Patrol Boy!

Another aspect of getting to and from grade school in Buckeye, Arizona back in the early sixties was getting across Monroe Street, otherwise known as “main”. It was also Highway 80, which would take you to Phoenix if you went east, and to Gila Bend then Yuma, if you went west. It was, by far, the busiest street in town, and therefore the most dangerous to cross. Patrol boys were charged with seeing that the other kids got across the street safely.

Unlike the crossing guards of today, the patrol boy did not accompany the others across the street with a big red stop sign. The patrol boy’s duty was to watch the approaching traffic until there was a sufficient lull for the kids to get to the other side. As you might have guessed, there wasn’t a lot of traffic, even though it was the main thoroughfare. And even if a car came along, they would slow down or stop until the children were across the street.

What the patrol boy did, actually, was stand on the side of the street opposite the school in the morning, and on the school side of the street in the afternoon, with a long pole. The pole was about an inch—maybe an inch and a quarter—in diameter, and approximately six feet long. The patrol boy would hold the pole in front of him horizontally, indicating that the other students were not to pass that point. When traffic cleared and it was safe to cross, the patrol boy would turn the stick vertically, allowing the other kids to pass and cross the street. Pretty clever, eh?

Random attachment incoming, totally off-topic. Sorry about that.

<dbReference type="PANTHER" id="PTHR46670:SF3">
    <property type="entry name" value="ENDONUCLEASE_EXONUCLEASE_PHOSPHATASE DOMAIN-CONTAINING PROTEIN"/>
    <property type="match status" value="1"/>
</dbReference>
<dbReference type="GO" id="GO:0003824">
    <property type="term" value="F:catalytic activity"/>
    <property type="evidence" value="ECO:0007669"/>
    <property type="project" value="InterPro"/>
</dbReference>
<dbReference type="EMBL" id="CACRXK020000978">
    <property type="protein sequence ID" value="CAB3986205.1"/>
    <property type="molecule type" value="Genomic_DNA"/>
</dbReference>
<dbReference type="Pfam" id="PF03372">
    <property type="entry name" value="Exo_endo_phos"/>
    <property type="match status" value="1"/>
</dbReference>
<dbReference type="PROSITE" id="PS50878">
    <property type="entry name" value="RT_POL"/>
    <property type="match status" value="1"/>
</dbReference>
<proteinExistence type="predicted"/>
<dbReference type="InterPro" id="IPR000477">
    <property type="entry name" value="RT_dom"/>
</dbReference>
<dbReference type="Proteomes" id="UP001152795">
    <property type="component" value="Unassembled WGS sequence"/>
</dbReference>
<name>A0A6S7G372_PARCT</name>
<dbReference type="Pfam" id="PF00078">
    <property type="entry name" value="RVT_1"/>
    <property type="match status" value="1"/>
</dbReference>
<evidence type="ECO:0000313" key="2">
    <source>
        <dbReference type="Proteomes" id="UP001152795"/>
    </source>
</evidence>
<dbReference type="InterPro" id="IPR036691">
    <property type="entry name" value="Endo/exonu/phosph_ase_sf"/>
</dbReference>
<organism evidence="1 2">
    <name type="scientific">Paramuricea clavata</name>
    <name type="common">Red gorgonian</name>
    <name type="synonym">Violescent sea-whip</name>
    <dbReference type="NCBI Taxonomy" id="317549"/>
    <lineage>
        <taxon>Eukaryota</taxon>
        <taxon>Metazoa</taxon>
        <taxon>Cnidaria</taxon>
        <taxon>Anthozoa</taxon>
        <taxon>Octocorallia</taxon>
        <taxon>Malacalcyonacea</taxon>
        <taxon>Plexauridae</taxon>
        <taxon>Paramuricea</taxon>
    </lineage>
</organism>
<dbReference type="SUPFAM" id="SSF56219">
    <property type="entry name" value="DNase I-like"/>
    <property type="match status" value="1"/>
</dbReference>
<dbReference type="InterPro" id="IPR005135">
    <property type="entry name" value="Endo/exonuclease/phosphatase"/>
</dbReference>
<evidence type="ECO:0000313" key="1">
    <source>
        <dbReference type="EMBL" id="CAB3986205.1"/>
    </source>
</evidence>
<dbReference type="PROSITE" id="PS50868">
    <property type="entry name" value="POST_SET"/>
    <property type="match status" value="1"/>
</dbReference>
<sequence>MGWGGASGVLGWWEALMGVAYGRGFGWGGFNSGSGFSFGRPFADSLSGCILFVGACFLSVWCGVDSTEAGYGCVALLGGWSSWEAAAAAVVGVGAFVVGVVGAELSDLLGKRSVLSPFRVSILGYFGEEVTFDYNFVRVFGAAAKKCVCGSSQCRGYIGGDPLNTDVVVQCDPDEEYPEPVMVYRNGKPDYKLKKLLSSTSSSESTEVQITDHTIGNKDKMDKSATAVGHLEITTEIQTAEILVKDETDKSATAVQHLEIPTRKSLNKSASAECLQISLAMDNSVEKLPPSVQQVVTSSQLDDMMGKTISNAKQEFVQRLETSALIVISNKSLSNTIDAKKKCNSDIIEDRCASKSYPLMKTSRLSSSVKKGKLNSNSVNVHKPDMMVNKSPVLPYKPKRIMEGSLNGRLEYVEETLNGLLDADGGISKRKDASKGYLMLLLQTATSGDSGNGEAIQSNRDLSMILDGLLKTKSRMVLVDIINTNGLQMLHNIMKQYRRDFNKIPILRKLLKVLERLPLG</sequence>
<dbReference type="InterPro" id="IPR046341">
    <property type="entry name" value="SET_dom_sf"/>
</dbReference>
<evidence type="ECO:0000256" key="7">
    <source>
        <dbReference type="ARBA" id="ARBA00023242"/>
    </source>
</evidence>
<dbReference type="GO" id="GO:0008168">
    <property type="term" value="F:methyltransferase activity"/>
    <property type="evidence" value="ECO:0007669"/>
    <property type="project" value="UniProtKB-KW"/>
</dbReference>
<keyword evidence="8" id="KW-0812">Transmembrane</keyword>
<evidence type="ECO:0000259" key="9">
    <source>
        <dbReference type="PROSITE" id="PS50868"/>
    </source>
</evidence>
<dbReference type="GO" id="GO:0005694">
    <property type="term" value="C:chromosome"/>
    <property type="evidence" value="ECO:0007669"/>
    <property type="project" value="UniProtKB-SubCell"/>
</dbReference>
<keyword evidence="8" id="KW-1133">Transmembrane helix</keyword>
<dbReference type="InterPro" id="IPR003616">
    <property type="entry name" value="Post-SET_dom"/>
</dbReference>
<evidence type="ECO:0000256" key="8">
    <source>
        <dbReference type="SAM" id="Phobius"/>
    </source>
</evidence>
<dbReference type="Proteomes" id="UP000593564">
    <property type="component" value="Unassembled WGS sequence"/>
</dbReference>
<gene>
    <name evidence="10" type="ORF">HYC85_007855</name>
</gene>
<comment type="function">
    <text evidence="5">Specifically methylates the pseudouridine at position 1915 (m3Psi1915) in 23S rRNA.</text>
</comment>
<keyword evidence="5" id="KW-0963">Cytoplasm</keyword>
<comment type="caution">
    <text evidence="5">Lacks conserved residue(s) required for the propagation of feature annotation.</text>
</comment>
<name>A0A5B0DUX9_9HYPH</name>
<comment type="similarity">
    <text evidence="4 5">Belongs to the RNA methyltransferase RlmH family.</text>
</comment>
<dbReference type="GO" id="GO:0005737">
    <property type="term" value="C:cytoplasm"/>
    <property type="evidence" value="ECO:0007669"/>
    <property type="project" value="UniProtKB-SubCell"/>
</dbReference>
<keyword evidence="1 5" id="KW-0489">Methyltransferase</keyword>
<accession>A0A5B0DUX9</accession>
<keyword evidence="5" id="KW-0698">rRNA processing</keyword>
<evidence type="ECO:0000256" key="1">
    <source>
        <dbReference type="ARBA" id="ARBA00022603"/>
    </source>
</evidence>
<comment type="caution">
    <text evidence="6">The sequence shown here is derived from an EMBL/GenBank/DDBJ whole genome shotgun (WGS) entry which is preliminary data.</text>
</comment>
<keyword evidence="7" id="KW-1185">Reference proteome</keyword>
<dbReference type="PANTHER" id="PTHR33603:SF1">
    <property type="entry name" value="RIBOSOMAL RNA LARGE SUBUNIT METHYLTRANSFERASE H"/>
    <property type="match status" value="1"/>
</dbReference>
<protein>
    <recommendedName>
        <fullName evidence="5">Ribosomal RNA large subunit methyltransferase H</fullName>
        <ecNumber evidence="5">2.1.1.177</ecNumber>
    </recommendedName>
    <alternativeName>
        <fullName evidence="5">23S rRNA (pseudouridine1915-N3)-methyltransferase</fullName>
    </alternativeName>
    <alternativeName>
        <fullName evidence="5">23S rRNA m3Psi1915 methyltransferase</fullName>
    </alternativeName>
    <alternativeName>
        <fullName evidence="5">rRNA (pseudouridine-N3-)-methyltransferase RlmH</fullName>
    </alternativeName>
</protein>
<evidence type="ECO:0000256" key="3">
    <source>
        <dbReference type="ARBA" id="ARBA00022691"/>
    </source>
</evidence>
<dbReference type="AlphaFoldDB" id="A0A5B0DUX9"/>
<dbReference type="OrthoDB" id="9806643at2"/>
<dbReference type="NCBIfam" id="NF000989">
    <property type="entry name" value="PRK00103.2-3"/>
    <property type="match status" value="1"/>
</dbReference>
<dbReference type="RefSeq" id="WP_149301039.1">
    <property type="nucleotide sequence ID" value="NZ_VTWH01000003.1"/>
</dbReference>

Not just anyone could be a patrol boy. I don’t recall what the criteria was but size didn’t matter, and as far as I know, grades were not an issue. It seems to me it was more of an exclusive club, and you had to be recruited by an existing patrol boy, and approved and accepted by the captain. I do remember it being considered an honor to be asked, and should one be a patrol boy long enough to rise to the top and become the captain of the patrol boys, you had made quite a name for yourself in some circles.

I’d guess the patrol boy is a thing of the past now, and any crossing guards are no doubt adults. I’d also guess that like the schools I see around here, Buckeye Elementary is no different, and there is a line of cars a couple of blocks long each morning and afternoon, dropping off, or picking up the young’ns.

Things change, and you can’t control that with a seventh grader and a long pole.


  1. Sherry Mashburn said

    What? No patrol girls?

  2. gary said

    yes it was an honor and your office was next to the popcycle stand.

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